Long before the idea of farming or domestication of plants and animals was thought of, people thrived by living in hunter-gatherer societies. These societies would spend their days gathering the necessities of surviving day by day. They would live in small nomadic groups, and travel throughout areas to find plants to eat and animals to hunt. Ideas of actual farming and settling down was not possible until the most recent ice age ended, approximately ten to fourteen thousand yeas ago. The end of this ice age gave ways for areas all across the globe to be fertile and farmed on by human beings.
The Fertile Crescent
One specific example of the drastic climate change due to the end of the most recent ice age was the creation of the Fertile Crescent, an arc shaped area of land located in Mesopotamia between the Arabian Desert to the south and the mountainous area of Armenia to the north.(insert picture) The Fertile Crescent, also referred to as the birthplace of civilization, gave ways to numerous Agricultural villages and settlements due to its enriched soil and biodiversity. One of the numerous reasons why agricultural villages started out here was the crops the land provided, and the opportunity to domesticate them and create food surpluses. The Fertile crescent is home to the eight Neolithic founder crops which include emmer wheat, barley, flax, einkorn, chick pea, bitter vetch and lentils, which led to the modern crops we have today. Due to it's convenient location around the Tigris and Euphrates river, the fertile crescent not only provided stable water source to the human civilizations to keep their crops irrigated, but also gave the humans enough water to permanently settle down and not worry about keeping hydrated. Humans were not the only thing attracted to this fertile land, many animals made this area their home as well. Cows, pigs sheep and goats could be found in this region as well. Once humans decided to settle down in this area, not only did they have the fertile land and crops to harvest and consume, but also an array of animals to domesticate and enrich their diet with.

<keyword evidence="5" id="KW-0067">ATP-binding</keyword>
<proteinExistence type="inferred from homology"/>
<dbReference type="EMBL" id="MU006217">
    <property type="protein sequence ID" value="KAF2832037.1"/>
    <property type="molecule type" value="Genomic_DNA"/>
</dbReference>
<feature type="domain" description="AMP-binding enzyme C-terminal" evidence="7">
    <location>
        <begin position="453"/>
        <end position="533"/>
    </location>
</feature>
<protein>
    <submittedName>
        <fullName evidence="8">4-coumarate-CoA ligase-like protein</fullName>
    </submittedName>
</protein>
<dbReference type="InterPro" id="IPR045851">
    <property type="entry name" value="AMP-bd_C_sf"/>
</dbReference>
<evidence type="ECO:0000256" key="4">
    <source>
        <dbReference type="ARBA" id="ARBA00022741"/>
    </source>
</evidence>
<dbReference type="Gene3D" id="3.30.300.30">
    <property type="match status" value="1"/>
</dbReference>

Amongst the civilizations in the Fertile Crescent was the Sumerian civilization. This settlement was located to the north of the Persian Gulf and was the birthplace of 3 of the major crops, emmer, wheat and barley. The Sumerians also learned to domesticate animals such as oxen, sheep and goats. Once the Sumerians had settled down and created a stable civilization, thriving from food surpluses and the domestication of their animals, other areas within the fertile crescent started to become settled as well. These areas include the Babylonian society, and the Assyrian society. Both societies contributed to the agricultural revolution by being the source of the other neolithic founder crops such as flax, einkorn, chick pea, bitter vetch and lentils. Once these areas grew into larger civilizations, they were able to specialize in other fields of study, besides that of farming and herding. Humans of all civilizations were able to focus on their at and started to expand their religious horizons. The Sumerians in specific started using their most abundant material, being clay, and turned it into beautiful artwork. The civilizations of the fertile crescent also had many helpful technological innovations that are still used today, such as glass, the wheel and the first forms of writing.
In Conclusion, the ability to settle down, create food surpluses through farming, and creating a civilization which would eventually lead o the cities we have today, was all made possible by a climate change. After the most recent ice age, not only did the fertile crescent enable Mesopotamia to create civilizations, other areas of the planet also started thriving, such as India, China and Mesoamerica. Without this huge climate change, none of this would have been possible to accomplish, showing that climate played a very huge aspect in creating agricultural villages.